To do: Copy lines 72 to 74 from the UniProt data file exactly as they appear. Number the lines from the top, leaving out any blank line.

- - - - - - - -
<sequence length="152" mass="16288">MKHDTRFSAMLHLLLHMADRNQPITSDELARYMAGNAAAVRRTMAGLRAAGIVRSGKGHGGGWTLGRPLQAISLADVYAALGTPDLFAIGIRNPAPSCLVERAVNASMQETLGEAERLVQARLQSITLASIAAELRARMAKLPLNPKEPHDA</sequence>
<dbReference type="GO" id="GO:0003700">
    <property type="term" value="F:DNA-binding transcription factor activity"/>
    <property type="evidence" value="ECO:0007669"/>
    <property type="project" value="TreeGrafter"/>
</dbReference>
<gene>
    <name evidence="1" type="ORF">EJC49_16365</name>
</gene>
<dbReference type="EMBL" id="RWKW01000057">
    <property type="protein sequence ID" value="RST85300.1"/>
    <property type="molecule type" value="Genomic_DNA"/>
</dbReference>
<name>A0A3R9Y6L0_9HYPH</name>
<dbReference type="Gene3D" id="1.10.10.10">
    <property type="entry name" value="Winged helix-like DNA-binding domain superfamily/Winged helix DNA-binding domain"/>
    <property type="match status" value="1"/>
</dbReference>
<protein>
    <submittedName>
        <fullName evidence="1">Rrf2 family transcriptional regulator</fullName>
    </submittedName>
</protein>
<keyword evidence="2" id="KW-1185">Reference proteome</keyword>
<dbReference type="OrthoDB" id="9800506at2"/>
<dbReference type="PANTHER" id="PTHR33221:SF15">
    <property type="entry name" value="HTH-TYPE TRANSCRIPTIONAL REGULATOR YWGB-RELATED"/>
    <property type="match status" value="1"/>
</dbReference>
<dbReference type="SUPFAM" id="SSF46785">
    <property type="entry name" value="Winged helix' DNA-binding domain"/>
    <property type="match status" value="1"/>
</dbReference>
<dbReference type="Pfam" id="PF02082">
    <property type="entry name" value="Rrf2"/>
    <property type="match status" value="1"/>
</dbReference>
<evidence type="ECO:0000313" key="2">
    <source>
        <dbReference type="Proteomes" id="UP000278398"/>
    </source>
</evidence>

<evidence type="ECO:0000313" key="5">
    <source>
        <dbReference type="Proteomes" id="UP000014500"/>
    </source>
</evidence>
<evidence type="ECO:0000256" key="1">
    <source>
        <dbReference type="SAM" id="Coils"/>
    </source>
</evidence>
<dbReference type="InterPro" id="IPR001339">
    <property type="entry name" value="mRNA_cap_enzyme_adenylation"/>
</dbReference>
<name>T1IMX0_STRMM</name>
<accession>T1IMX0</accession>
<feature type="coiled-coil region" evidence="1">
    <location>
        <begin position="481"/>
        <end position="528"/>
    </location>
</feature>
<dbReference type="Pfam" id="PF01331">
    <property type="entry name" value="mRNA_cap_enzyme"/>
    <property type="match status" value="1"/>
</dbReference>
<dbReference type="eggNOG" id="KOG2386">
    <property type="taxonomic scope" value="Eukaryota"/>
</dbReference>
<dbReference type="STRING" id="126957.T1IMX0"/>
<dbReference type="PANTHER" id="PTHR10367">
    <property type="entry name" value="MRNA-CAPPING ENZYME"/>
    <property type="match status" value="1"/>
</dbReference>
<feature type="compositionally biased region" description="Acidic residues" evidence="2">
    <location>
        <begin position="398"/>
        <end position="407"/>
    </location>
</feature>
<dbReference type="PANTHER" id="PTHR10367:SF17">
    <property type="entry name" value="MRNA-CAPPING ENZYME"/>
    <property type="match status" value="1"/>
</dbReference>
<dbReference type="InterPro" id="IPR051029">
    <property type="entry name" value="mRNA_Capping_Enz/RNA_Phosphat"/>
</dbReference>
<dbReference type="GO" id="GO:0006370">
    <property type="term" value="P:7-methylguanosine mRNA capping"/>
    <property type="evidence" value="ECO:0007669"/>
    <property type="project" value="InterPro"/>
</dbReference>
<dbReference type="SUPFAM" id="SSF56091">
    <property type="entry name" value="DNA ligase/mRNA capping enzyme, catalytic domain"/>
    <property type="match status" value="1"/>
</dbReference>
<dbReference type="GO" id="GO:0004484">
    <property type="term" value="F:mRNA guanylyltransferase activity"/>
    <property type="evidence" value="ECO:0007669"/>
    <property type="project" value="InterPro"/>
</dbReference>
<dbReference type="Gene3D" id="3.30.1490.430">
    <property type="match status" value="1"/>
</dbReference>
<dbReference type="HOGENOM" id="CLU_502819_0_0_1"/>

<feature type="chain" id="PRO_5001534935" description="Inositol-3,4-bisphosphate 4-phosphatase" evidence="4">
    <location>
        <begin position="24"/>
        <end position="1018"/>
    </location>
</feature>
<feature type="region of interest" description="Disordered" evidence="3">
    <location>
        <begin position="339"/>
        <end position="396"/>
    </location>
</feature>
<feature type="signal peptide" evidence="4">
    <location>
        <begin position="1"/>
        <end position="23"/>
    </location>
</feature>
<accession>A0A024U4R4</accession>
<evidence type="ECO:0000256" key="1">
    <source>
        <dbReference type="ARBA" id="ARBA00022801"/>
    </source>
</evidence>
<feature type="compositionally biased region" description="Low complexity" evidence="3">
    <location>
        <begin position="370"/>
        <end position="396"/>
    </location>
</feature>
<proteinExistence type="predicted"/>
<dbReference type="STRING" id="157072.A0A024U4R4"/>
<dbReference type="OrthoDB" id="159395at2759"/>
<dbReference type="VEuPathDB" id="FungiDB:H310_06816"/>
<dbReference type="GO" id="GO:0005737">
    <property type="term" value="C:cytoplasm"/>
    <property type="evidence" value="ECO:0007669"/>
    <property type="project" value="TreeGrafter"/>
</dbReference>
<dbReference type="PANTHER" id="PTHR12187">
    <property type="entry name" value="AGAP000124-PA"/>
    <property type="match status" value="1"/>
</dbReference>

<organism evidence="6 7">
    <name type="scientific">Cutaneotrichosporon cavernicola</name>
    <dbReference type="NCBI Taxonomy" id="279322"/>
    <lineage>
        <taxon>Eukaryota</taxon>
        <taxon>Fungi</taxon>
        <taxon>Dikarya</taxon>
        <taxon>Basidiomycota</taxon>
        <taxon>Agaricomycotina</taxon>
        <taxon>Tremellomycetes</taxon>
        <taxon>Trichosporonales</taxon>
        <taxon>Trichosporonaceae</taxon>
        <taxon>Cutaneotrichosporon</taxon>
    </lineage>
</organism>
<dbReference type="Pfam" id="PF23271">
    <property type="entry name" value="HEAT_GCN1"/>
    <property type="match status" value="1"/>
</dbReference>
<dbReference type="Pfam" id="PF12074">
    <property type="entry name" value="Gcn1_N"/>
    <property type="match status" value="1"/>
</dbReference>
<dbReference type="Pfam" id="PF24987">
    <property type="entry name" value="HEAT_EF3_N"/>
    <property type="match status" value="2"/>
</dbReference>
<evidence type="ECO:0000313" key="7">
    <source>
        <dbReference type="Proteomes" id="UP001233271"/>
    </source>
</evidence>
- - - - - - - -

<dbReference type="PANTHER" id="PTHR10367">
    <property type="entry name" value="MRNA-CAPPING ENZYME"/>
    <property type="match status" value="1"/>